"If you say in the first chapter that there is a rifle hanging on the wall," the Russian writer Anton Chekhov supposedly once said, "in the second or third chapter it absolutely must go off."
In Robert Andrew Powell's new memoir, Running Away, the walls aren't equipped with rifles but with inspirational quotes. Chirpy and upbeat, they are the aphorisms of American self-help culture. The slogans from athletic shoe advertisements. The stuff of grade-school cafeteria posters. "To change one's life: Start immediately," reads one plastered on Powell's apartment wall. "Do it flamboyantly. No exceptions."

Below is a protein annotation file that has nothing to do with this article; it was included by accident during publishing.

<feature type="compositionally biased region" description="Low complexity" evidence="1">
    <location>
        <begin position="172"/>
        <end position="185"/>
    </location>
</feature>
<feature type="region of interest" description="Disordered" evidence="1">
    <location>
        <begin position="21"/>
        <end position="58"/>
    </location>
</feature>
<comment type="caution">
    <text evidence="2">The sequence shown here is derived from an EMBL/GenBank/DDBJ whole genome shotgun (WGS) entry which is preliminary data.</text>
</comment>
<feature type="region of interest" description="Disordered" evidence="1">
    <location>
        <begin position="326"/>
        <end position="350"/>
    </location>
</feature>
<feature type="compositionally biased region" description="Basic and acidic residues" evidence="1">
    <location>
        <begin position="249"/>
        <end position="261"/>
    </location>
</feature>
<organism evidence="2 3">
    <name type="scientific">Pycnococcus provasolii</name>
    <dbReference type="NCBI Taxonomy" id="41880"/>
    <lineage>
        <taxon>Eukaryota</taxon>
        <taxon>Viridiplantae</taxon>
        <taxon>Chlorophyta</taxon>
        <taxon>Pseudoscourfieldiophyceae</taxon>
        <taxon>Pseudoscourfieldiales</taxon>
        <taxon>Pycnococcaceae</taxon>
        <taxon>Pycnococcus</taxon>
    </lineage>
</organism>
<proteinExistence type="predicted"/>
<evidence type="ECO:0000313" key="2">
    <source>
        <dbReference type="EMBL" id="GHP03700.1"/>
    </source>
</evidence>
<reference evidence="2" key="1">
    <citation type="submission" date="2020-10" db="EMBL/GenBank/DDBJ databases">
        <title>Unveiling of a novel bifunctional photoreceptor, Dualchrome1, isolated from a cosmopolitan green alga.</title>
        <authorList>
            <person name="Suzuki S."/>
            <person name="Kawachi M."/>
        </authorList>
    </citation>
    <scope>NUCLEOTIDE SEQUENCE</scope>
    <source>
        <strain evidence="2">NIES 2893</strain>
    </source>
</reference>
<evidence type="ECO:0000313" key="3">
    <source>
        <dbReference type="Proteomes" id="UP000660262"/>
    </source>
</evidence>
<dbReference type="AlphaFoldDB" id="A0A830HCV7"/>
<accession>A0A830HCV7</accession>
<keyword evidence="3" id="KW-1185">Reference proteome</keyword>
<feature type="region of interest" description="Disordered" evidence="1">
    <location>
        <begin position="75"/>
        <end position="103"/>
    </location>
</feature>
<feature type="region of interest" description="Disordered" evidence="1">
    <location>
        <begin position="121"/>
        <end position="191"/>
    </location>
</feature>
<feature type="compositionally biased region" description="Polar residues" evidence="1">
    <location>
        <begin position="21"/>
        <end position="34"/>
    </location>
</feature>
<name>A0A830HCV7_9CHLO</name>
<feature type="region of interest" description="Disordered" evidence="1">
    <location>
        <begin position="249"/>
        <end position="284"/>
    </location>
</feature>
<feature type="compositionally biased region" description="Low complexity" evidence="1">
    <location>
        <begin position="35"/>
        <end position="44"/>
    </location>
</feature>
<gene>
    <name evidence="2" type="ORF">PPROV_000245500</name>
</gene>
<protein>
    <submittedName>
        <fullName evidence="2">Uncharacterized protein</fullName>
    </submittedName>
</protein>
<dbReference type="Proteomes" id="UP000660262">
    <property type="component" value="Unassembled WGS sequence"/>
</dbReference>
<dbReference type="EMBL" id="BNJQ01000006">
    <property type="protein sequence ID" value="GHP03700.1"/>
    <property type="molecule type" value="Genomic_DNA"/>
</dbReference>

These platitudes might lack firepower, but they are nonetheless persuasive. And when Powell's life falls apart, he turns to them for meaning. As the quotes instruct, he dramatically ditches his life in Miami and drives cross-country to the city's climatological and spiritual opposite: Boulder, Colorado. There he attempts to shed his South Florida sloth and recast himself as a disciplined runner, like his successful businessman father. He trains obsessively in a feverish attempt to duplicate his dad's feat of qualifying for the Boston Marathon within his first year of running. He loses weight, drops time, wins admirers.